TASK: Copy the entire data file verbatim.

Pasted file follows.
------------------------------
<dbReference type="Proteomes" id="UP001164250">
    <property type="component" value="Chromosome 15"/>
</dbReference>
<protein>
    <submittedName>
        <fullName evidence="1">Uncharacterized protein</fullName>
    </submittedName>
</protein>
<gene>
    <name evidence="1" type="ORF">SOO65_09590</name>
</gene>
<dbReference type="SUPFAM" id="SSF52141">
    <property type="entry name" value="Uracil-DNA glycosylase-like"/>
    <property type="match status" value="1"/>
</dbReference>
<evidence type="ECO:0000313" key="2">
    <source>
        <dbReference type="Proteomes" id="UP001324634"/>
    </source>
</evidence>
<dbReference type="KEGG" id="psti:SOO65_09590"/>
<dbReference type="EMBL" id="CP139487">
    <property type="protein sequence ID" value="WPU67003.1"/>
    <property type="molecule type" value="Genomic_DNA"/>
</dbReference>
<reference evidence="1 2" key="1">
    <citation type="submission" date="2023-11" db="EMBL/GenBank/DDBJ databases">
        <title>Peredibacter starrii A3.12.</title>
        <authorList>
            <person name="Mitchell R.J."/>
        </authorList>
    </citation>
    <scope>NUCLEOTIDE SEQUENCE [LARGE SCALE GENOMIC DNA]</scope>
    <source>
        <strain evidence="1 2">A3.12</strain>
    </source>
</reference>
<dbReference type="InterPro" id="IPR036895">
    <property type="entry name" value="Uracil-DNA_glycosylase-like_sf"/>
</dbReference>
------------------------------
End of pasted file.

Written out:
<dbReference type="Proteomes" id="UP001164250">
    <property type="component" value="Chromosome 15"/>
</dbReference>
<protein>
    <submittedName>
        <fullName evidence="1">Uncharacterized protein</fullName>
    </submittedName>
</protein>
<gene>
    <name evidence="1" type="ORF">SOO65_09590</name>
</gene>
<dbReference type="SUPFAM" id="SSF52141">
    <property type="entry name" value="Uracil-DNA glycosylase-like"/>
    <property type="match status" value="1"/>
</dbReference>
<evidence type="ECO:0000313" key="2">
    <source>
        <dbReference type="Proteomes" id="UP001324634"/>
    </source>
</evidence>
<dbReference type="KEGG" id="psti:SOO65_09590"/>
<dbReference type="EMBL" id="CP139487">
    <property type="protein sequence ID" value="WPU67003.1"/>
    <property type="molecule type" value="Genomic_DNA"/>
</dbReference>
<reference evidence="1 2" key="1">
    <citation type="submission" date="2023-11" db="EMBL/GenBank/DDBJ databases">
        <title>Peredibacter starrii A3.12.</title>
        <authorList>
            <person name="Mitchell R.J."/>
        </authorList>
    </citation>
    <scope>NUCLEOTIDE SEQUENCE [LARGE SCALE GENOMIC DNA]</scope>
    <source>
        <strain evidence="1 2">A3.12</strain>
    </source>
</reference>
<dbReference type="InterPro" id="IPR036895">
    <property type="entry name" value="Uracil-DNA_glycosylase-like_sf"/>
</dbReference>